The topic of compact pickup trucks is one that isn't going away. With rumors that the Colorado and Canyon are nearing the end of the line, that the Ford Ranger could disappear (or may be replaced by the world market Ranger), and that the Dakota is also very possibly on its way out, one really has to wonder what the compact truck segment is going to look like in five years. If there were no replacement for the Ranger, Colorado/Canyon, and Dakota, what would that leave? The Tacoma and Frontier? Perhaps the Mahindra?
When a market segment isn't selling all that well, it doesn't make sense for a manufacturer to invest a lot of money in a new product. I get that. It makes that investment a huge gamble. On the other hand, the first company that attempts to revive a segment others have abandoned could really clean up. If the automakers were ready to revive the compact truck market, they would have two basic roads to take: create a small body-on-frame pickup or consider the idea of a unibody.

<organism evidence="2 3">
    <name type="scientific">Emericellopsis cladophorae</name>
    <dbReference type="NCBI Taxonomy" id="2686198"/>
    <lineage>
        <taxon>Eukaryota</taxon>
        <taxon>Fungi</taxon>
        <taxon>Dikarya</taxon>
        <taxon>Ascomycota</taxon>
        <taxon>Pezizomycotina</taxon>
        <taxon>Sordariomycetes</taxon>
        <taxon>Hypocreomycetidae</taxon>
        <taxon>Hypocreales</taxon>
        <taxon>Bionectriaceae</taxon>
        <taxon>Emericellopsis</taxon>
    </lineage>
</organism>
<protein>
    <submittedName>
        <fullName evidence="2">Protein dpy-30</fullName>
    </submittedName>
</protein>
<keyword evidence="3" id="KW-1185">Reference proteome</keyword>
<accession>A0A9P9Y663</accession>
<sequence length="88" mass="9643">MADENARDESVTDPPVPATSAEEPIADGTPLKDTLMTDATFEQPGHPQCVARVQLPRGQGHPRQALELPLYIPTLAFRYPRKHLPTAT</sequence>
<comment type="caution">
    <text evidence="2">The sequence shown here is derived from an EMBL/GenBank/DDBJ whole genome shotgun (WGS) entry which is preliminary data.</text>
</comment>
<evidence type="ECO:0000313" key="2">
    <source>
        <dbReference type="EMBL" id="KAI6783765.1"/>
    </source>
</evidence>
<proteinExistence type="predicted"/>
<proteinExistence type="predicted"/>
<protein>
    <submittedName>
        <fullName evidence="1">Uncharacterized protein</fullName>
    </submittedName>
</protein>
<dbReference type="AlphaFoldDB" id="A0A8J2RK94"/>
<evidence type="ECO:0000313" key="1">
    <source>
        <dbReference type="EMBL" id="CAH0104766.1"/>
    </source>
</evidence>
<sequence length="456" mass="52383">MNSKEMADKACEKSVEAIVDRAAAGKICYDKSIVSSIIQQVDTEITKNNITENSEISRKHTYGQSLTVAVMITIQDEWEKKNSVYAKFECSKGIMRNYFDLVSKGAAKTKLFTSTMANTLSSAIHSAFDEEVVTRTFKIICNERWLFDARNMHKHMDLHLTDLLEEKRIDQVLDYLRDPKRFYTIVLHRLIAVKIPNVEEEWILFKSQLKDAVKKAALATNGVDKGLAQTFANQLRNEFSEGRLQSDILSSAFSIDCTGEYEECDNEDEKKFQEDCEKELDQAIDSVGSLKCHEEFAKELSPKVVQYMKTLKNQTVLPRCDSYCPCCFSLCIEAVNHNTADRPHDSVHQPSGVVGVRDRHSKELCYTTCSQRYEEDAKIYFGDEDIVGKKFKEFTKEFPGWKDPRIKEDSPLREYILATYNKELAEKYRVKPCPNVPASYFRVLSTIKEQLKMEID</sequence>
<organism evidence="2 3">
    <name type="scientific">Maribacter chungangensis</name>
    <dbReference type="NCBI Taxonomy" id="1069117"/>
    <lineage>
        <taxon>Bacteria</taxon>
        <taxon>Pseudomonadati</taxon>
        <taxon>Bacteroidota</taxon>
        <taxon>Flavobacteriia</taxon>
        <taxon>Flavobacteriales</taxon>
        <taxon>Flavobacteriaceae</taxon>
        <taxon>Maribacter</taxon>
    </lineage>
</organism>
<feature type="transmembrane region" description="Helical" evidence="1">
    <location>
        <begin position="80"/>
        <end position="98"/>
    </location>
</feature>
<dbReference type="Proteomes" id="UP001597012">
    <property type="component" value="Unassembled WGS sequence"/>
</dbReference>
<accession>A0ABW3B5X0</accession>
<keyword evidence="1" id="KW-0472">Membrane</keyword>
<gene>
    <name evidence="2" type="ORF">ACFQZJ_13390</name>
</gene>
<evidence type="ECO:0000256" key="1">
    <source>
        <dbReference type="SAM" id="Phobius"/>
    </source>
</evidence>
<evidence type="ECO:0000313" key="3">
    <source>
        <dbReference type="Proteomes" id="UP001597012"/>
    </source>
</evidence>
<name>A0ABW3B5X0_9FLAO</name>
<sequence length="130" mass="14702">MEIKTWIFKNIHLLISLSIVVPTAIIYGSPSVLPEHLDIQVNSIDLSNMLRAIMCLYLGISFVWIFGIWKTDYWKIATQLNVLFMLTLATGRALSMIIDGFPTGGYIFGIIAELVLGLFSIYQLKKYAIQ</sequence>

Most people who buy compact trucks aren't trying to tow a large trailer. It would be safe to say that people who buy compacts like the ability to park in the garage, enjoy the improved fuel economy, and like having a decent payload capacity. One of the big problems with compact trucks is that the harder manufacturers work to make them nearly as capable as full-size trucks, the closer they get in price to the larger trucks. And it might just be that people who like smaller pickups aren't expecting the capability of a full-size; they want a vehicle that provides a space to put grubby gear that can be cleaned out with a garden hose. While something like a crossover may seem to be a compelling idea, it's tougher to clean spilled mulch out of a cargo area's carpet, and most small crossovers kind of look like gumdrops anyway.
Enter the unibody pickup. They haven't done all that well lately; the Ridgeline is interesting, but odd styling has hindered sales, in my opinion, and the Subaru Baja looked like a wagon cut off behind the C-pillar. There may be a real market for unibody trucks. Automakers could reduce the cost of the new truck by sharing its platform with a crossover, or even a car. There would be some key obstacles to overcome, the biggest of which is structural rigidity. But I think it can be done.